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With Unique Delivery North Austin Man Spreads Positivity Through Troubled Neighborhood
Every day, for nearly four years, a local man has been spreading positivity through one’s of Austin’s troubled neighborhoods.
If you've driven through North Austin, you’ve probably seen the Rundberg Running Man. He’s nearly impossible to miss because he’s circling the W. Rundberg Lane and N. Lamar Blvd. intersection singing, dancing and jogging.
“I'm the black Forest Gump, baby!” laughed Broderick James.
Broderick James goes by Rundberg Running Man when he’s performing at the busy intersection.
“Most people that see me be like, ‘what is he doing?’” said James. “Because it look crazy!”
It does look crazy. But James is not homeless, he’s not on drugs, and he’s not asking for any money. In fact, he's not asking for anything from drivers passing through the intersection except that they notice him.
“All I want to do is keep people electrified and feeling good,” he said. “Walking on the corner, driving on the corner they’re like, ‘there go that dude, man, keeping everybody spirit up!’ I know a lot of people having a lot of bad days and that’s why I come out here.”
In the troubled Rundberg neighborhood, Running Man is spreading a message of positivity, hard work, and dedication.
“I call myself the ‘Hood Gandhi’, you're looking at him right here, Hood Gandhi baby! It’s beautiful,” said James with a laugh.
It’s an unconventional, one-of-a-kind method. His street performance is full of energy and changes by the minute. On one corner he’s pretend fighting with the telephone pole, calling out that, ‘like Ali, I’m the greatest’. As he heads to the next block, he spreads positive messages, like ‘if you want it, go get it.’ The next minute he’s rapping and making up lyrics singing, “every single day, we gonna grind, grind ‘til we shine, shine and get mine, do it all the time.”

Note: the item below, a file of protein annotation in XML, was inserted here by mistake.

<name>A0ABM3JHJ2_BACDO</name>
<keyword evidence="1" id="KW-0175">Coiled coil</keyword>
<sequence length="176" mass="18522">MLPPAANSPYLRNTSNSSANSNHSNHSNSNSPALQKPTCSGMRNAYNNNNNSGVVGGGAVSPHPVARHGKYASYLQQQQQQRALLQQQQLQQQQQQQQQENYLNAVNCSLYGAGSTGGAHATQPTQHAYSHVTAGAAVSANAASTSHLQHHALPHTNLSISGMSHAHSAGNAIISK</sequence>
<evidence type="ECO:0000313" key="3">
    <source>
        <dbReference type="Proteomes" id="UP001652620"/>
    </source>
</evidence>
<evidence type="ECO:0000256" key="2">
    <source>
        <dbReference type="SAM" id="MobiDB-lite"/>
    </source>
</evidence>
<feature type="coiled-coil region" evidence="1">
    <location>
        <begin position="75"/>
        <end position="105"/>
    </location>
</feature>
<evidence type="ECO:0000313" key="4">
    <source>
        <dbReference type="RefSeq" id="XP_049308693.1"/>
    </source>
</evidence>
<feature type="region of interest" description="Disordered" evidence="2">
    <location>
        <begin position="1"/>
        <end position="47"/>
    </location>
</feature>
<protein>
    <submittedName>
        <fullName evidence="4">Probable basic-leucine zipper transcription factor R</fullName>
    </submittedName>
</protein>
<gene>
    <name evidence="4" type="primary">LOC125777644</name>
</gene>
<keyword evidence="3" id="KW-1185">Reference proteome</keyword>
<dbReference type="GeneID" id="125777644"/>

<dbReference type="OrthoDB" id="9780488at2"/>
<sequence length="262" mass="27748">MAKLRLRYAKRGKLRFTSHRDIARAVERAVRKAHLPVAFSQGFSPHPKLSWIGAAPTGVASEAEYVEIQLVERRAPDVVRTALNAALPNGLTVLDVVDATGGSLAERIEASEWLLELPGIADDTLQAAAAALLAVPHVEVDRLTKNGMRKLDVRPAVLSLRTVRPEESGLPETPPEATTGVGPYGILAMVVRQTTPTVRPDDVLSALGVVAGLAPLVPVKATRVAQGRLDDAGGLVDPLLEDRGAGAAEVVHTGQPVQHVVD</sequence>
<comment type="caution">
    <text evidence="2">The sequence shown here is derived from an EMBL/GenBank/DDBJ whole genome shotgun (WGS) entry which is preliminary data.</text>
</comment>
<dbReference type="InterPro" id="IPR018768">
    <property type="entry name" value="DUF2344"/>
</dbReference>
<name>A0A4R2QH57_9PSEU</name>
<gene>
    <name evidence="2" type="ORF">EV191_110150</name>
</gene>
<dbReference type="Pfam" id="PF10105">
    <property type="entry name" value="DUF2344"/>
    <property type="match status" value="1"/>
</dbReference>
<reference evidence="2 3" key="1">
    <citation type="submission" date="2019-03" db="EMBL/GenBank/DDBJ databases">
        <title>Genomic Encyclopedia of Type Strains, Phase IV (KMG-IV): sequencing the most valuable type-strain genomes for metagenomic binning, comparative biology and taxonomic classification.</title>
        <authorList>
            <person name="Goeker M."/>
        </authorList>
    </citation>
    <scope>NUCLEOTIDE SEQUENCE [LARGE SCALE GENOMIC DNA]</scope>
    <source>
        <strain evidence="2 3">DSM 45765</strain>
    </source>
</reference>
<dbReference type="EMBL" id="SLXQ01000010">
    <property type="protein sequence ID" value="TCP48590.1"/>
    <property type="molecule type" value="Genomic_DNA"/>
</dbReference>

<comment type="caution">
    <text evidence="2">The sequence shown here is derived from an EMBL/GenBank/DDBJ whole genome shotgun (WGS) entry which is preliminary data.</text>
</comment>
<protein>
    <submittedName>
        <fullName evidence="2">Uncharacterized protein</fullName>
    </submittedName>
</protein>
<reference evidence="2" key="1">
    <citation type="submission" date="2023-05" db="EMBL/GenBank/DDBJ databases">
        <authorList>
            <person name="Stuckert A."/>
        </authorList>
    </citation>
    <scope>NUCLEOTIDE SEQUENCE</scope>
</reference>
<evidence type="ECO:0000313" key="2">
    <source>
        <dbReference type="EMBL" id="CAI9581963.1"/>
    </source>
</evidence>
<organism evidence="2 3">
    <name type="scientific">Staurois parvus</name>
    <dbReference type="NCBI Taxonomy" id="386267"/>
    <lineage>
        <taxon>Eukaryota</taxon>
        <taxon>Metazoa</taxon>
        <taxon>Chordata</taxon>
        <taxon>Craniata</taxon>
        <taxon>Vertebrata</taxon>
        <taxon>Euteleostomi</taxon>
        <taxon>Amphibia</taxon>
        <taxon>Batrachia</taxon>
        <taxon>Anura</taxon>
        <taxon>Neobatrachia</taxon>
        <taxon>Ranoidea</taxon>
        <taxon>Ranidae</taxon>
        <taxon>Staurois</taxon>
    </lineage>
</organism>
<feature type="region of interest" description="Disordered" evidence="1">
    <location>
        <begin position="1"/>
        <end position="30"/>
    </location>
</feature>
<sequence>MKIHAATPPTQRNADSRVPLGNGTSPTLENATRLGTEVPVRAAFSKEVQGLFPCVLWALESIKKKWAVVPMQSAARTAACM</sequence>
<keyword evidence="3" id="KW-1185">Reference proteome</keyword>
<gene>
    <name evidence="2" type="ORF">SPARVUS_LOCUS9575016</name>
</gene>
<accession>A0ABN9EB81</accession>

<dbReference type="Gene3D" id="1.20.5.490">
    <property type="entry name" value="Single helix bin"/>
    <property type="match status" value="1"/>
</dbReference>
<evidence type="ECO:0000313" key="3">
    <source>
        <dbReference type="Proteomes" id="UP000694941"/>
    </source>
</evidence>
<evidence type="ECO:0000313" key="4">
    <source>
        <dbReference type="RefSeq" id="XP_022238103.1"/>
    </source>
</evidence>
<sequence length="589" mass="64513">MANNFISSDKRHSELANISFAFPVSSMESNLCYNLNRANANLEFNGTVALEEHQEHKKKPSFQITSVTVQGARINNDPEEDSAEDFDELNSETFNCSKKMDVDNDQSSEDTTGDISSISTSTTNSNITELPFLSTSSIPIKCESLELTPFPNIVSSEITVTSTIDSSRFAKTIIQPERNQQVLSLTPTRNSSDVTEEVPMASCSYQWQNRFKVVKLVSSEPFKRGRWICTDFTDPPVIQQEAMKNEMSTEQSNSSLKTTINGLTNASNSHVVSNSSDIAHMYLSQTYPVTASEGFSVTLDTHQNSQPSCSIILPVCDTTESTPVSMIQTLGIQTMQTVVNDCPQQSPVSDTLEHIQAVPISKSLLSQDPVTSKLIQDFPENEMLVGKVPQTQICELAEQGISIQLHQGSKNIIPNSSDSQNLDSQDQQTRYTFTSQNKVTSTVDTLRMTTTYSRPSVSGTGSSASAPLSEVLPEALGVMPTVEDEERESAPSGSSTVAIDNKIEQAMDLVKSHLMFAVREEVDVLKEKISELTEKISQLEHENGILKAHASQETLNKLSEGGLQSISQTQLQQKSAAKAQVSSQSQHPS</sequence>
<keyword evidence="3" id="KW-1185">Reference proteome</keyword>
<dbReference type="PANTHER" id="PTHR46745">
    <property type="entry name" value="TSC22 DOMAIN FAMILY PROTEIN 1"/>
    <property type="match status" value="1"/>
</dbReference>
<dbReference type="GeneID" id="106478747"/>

For James, the world’s a stage; his performance a platform to make a difference in the only way he knows how.
“I know a lot of people in this community are not used to seeing people be good. They're used to hearing negativity. The culture is bad, so I wanted to fight the culture,” said James. “I can't save nobody. I can't free nobody, but I'm going to try my best to try and get as many people as I can to smile. I'm going to do my part. My little light, I'm going to try to let it shine.”
Running Man's statistics are pretty impressive. In the four years that he's been doing this, he's run nearly 37,000 miles in that intersection alone (averaging 20 miles a day) and he’s spent about 6,700 hours there performing, according to him.
Broderick says his New Year's resolution is to take his performance and his positive message for the Rundberg community beyond the Rundberg/Lamar intersection.
You can see the Rundberg Running Man perform nearly every day from 2 p.m. – 9 p.m. at the intersection.
By Karen Kiley